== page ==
In July 2012, a few months into the height of my Pittsburgh Bridge-walking, I pondered the definition of a bridge in What is a Bridge? and What is a Bridge? Part II. Asking what a bridge is may seem a little odd. After all, it’s one of those things that you know it when you see it. Yet, in walking bridges, I’ve discovered it really isn’t that simple (see the previous posts for more). In everyday life, the actual semantics of what a bridge is, is not important–you either cross it or you don’t and move on with your life. But if you’re trying to walk as many Pittsburgh bridges as you can (as I am) or count the number of bridges a city has to see which has the most of any city in the world (as others have), spelling out a clear definition of a bridge becomes important. By the end of my previous posts on the definition of a bridge, it seemed like I had covered almost all the difficulties: is a bridge still a bridge if it no longer bridges anything? what’s the difference between a bridge and a ramp? how many is one bridge?….then I went to Chicago and faced a new facet to this problem.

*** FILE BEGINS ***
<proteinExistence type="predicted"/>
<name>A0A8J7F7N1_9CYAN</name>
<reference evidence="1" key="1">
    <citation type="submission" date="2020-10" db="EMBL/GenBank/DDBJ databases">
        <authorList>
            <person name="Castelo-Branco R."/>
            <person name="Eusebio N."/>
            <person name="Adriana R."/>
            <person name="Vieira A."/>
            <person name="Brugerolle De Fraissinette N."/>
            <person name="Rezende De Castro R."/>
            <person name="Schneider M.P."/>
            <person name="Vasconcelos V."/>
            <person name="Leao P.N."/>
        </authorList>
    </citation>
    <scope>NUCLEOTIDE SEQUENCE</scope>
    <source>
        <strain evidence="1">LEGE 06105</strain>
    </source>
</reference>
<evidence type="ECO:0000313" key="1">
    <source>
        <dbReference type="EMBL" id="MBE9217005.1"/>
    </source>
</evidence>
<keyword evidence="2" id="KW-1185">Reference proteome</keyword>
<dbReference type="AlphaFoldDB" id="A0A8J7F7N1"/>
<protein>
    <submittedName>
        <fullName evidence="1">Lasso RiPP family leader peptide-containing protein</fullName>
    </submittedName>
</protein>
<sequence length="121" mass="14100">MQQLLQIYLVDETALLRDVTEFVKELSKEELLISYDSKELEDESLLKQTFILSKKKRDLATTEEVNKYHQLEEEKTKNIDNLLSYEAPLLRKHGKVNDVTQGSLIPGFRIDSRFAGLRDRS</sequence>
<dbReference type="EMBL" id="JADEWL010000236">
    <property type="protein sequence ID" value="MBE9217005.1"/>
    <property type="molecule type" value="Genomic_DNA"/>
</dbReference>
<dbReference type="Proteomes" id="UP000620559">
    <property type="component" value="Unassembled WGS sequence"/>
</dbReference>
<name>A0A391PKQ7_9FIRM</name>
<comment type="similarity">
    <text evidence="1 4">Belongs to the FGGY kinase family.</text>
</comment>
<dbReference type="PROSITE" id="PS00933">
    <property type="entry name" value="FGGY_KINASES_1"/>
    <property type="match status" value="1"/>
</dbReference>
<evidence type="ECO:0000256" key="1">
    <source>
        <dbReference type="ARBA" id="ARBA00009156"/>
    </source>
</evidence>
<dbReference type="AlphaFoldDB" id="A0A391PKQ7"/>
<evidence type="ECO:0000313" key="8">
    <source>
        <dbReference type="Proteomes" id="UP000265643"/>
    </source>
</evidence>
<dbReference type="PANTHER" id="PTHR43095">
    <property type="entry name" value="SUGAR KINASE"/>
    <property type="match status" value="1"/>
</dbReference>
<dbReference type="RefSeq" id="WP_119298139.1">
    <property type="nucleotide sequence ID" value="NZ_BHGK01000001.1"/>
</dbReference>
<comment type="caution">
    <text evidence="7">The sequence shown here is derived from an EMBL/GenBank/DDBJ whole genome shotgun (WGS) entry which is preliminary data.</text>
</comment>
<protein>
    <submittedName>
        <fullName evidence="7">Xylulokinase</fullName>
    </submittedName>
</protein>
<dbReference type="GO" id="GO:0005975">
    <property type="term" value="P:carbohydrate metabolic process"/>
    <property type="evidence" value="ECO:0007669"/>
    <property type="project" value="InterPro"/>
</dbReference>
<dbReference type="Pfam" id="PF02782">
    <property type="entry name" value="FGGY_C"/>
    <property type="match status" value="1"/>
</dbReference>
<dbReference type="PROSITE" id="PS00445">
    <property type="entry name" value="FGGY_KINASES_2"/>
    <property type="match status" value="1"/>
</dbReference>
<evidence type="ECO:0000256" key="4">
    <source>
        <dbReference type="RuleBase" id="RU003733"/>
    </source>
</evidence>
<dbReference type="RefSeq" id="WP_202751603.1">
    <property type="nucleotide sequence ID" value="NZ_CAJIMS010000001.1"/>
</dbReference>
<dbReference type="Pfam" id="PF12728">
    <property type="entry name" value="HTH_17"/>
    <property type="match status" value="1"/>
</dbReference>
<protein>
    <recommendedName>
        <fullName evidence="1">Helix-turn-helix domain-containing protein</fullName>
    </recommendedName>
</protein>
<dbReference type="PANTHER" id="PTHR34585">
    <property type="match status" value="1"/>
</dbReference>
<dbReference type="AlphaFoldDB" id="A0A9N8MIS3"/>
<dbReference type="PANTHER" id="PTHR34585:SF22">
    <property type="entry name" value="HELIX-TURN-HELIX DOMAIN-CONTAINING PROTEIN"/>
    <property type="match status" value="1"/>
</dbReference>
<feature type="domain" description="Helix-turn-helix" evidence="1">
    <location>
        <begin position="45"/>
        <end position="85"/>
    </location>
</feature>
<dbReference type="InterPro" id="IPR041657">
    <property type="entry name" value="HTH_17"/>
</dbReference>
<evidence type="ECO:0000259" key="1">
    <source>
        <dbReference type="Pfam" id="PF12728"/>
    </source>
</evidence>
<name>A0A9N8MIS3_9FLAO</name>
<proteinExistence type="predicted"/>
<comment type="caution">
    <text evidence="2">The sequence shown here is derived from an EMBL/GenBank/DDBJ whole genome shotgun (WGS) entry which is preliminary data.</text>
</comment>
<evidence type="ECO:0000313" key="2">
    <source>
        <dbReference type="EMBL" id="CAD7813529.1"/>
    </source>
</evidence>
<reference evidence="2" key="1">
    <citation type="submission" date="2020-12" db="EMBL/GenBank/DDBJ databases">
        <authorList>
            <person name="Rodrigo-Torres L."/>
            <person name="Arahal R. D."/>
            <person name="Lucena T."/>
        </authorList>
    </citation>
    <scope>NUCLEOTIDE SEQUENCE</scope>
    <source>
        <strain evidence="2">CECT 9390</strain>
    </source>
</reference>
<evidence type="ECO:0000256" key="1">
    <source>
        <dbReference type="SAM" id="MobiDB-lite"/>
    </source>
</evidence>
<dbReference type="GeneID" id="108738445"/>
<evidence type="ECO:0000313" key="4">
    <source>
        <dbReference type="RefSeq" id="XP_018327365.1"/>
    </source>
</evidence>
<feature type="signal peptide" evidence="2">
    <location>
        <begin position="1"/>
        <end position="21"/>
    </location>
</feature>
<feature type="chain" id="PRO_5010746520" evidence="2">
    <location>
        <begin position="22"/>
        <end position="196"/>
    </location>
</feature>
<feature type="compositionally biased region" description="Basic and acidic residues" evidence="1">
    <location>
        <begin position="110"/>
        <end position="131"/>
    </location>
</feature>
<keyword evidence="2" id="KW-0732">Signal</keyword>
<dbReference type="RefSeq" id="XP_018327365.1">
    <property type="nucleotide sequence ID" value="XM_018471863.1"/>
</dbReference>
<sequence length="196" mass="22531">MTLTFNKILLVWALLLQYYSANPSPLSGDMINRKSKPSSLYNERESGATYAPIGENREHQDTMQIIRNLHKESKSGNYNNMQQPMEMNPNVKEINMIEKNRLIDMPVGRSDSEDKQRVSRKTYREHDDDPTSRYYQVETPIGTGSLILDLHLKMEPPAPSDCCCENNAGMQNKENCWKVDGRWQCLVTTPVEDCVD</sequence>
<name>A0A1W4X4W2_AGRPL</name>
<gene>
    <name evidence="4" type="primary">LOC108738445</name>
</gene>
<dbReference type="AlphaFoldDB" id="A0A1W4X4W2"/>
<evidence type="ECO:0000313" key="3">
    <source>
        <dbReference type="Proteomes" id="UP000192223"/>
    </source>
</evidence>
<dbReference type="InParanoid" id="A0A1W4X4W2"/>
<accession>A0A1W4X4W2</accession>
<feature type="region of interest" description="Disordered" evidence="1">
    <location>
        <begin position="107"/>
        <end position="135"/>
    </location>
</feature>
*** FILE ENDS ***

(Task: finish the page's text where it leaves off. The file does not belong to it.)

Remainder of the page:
The issue Chicago brings up is best illustrated by the image above. Is there a bridge in that picture?….No, right?….Try again. If you walk past the buildings on the right, you get a new perspective on the seemingly solid ground you stand on.
Walking around on this street and the blocks around it, you may notice metal joints like those normally found only in bridges running across the roads and sidewalks. You may also feel the ground bounce like a bridge as a large truck drives by.
Are these roads, then, really bridges? If not, what are they and where do the bridges end (such as the Michigan Ave bridge across the Chicago River, visible in the back left of the image above-left) and the other begin?